The State Board of Workers’ Compensation announced Glynn County Commissioner and local insurance agent Bob Coleman and his wife, Sherry Coleman, were charged Wednesday with 15 counts of felony violation of the Georgia Insurance Code.
According to the indictment, the Colemans face six counts of insurance fraud and nine counts of violating the Georgia Insurance Code’s reporting and disposition of premium requirement.
A press release from the workers’ compensation board states a grand jury handed down the indictments following a year-long investigation by the board’s enforcement division.
“The Colemans have been charged with defrauding customers who paid the pair for workers’ compensation insurance as well as other lines of insurance. The indictment handed down includes 10 separate victims. The case is still under active investigation and there is the possibility of additional victims and charges,” the release stated.
Workers’ compensation board Criminal Investigator Doug Williams did not respond to a request for comment Wednesday. He said in a prior email that no further details could be provided because the investigation was still ongoing.
Bob Coleman was re-elected to serve a third term in the At-large Post 2 seat on the Glynn County Commission in 2016.
In a statement, Glynn County Commission Chairman Mike Browning said the county will need to discuss any action it may need to take.
“At this time, we are working to make sure that the (Glynn County Commission) is aware of the situation. This is a matter for the (commissioners) and our county attorney to address and discuss next steps,” Browning said.
County spokesman Matthew Kent said there may be no precedent for such a thing in the Golden Isles.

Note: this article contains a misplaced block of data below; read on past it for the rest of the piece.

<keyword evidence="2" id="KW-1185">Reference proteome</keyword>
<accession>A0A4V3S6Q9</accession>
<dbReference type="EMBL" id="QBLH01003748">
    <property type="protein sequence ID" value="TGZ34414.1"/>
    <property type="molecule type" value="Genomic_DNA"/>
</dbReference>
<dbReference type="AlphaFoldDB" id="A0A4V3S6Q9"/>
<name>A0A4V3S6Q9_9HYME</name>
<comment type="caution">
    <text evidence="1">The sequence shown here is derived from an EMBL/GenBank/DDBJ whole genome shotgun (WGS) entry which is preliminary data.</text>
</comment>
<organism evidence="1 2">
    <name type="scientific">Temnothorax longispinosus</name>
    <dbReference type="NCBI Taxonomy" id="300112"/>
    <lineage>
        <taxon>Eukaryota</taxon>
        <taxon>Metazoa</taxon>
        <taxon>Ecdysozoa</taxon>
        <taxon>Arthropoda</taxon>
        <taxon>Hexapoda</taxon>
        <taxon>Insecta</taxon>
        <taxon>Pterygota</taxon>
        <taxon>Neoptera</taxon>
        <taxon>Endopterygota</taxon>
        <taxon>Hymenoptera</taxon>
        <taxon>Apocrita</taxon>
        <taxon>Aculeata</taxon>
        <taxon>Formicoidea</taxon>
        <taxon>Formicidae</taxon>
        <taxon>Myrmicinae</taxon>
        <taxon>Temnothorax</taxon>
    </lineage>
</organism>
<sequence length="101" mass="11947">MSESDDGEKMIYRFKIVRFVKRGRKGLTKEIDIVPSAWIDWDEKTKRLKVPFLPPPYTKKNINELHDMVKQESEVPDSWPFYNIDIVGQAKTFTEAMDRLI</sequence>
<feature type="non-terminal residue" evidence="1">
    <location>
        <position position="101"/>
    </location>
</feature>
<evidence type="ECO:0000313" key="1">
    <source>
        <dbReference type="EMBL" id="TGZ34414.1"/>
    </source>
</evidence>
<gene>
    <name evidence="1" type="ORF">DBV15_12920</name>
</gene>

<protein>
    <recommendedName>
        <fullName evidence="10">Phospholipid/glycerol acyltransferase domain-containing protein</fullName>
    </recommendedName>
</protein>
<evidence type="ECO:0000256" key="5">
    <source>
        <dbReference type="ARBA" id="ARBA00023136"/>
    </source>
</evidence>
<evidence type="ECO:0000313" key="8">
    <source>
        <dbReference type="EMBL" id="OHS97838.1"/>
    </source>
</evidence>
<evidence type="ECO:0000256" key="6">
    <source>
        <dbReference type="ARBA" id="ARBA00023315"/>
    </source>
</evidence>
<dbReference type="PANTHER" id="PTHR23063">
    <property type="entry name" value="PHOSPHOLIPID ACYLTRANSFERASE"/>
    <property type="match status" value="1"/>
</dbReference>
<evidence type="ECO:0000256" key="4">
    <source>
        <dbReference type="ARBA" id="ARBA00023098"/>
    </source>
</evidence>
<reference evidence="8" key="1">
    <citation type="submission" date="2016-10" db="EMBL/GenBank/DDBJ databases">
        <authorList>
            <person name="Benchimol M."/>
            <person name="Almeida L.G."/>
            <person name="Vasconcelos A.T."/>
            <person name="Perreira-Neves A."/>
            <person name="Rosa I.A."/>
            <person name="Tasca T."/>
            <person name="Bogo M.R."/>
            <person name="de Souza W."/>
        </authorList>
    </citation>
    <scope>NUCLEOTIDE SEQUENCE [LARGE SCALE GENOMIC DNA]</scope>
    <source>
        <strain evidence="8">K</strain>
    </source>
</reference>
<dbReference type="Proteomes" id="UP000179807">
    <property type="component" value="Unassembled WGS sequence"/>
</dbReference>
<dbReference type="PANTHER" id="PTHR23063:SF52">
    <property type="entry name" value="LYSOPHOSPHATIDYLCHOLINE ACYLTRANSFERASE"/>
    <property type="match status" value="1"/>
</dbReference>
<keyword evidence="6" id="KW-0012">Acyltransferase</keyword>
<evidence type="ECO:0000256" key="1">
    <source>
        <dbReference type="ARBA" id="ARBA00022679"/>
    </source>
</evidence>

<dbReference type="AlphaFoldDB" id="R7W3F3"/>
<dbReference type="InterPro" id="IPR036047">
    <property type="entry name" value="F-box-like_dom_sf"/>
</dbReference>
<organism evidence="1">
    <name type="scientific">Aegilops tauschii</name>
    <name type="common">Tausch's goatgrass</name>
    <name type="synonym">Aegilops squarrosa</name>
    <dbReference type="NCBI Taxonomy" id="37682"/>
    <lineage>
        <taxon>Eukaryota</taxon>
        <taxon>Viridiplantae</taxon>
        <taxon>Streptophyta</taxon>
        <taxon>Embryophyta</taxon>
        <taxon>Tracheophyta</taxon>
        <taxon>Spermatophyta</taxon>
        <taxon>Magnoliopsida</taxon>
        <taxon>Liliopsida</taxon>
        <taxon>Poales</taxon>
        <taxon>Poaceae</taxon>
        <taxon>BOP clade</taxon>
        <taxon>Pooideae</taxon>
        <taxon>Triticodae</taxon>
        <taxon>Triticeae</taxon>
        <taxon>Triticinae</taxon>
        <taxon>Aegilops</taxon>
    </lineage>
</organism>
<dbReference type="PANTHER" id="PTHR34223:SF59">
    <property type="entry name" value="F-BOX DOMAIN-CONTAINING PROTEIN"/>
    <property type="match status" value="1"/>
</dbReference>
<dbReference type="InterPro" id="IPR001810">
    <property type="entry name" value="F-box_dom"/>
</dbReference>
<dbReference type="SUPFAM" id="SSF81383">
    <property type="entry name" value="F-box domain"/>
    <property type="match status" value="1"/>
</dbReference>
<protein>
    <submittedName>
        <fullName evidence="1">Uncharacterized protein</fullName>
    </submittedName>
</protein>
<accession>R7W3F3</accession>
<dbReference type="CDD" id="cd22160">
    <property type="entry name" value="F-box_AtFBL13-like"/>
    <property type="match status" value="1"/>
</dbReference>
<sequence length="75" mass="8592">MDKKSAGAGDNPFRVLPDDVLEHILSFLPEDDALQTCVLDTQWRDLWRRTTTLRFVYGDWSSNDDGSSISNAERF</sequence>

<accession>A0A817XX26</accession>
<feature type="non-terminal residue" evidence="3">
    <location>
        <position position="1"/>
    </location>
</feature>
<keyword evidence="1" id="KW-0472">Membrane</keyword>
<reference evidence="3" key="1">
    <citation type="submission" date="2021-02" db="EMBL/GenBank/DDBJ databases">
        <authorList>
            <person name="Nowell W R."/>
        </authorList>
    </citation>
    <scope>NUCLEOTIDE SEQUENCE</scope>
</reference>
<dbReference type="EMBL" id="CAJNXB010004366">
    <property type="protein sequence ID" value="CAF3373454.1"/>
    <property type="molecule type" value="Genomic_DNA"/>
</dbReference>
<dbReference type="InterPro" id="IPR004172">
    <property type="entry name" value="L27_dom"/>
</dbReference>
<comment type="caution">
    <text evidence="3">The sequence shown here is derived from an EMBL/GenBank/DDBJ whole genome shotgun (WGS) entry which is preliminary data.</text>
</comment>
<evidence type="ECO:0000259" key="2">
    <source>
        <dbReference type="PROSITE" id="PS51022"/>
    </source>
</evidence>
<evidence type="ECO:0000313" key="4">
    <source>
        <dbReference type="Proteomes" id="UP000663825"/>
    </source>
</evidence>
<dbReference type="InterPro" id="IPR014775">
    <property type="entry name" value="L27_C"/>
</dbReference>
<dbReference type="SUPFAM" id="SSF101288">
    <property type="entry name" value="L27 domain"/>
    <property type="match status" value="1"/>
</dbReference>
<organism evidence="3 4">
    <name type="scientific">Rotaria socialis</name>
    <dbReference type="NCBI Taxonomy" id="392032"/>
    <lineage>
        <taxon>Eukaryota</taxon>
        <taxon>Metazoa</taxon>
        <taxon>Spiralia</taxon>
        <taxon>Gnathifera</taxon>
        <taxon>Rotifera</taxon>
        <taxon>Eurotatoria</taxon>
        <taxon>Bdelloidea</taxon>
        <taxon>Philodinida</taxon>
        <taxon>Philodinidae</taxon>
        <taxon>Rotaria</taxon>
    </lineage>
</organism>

Coleman Insurance’s office phone now redirects to Family First Insurance, owned by Jeffrey Guest. In an interview on Wednesday, Guest said he was unaware of the investigation into the Colemans dealings when he purchased Coleman Insurance Agency on Aug. 1, 2018.
“Neither Family First Insurance or Jeff Guest were involved in the investigation or any of the (alleged) wrongdoings. My capacity is to help take care of the clients,” Guest said. “... Because they did not disclose this to me, when I was made aware of this, I severed my relationship personally and professionally with them.”
He was made aware of the investigation on Oct. 29, well after signing the agreement to purchase Coleman Insurance Agency, he said. Knowing what he knows now, he believes the Colemans were aware of the investigation when they sold him the business.
“From all indication, they were aware of this (ongoing investigation) yet did not disclose this to me ... Because it was not disclosed to me, I am in the middle of this mess,” Guest said.
As the current owner of Coleman Insurance, Guest said he will assist any of the Colemans’ clients.
“The existing clientele who are not victims, I’m here to provide them with service. Feel free to contact me, come to my office, whatever. I’m here to service those who are not victims,” Guest said. “I don’t want them to be panicking.”
Family First can be reached by calling Coleman Insurance Agency at 912-265-5305.
Guest said he was told to direct anyone who believes they are a victim to contact the State Board of Workers’ Compensation’s Enforcement Division at 404-657-7285 or 800-533-0682.
Any business owners who purchased workers’ compensation insurance or general contractors who have received a certificate of insurance for workers’ compensation coverage from Coleman Insurance Agency are asked to contact the board as well.
The Colemans could not be reached for comment Wednesday.
Like pulling out the winter coat and discovering $20 in the pocket, the Administrative Office of the U.S. Courts announced Monday that the federal courts have a little more money around after all, and will continue operating a few days longer, should the partial government shutdown continue.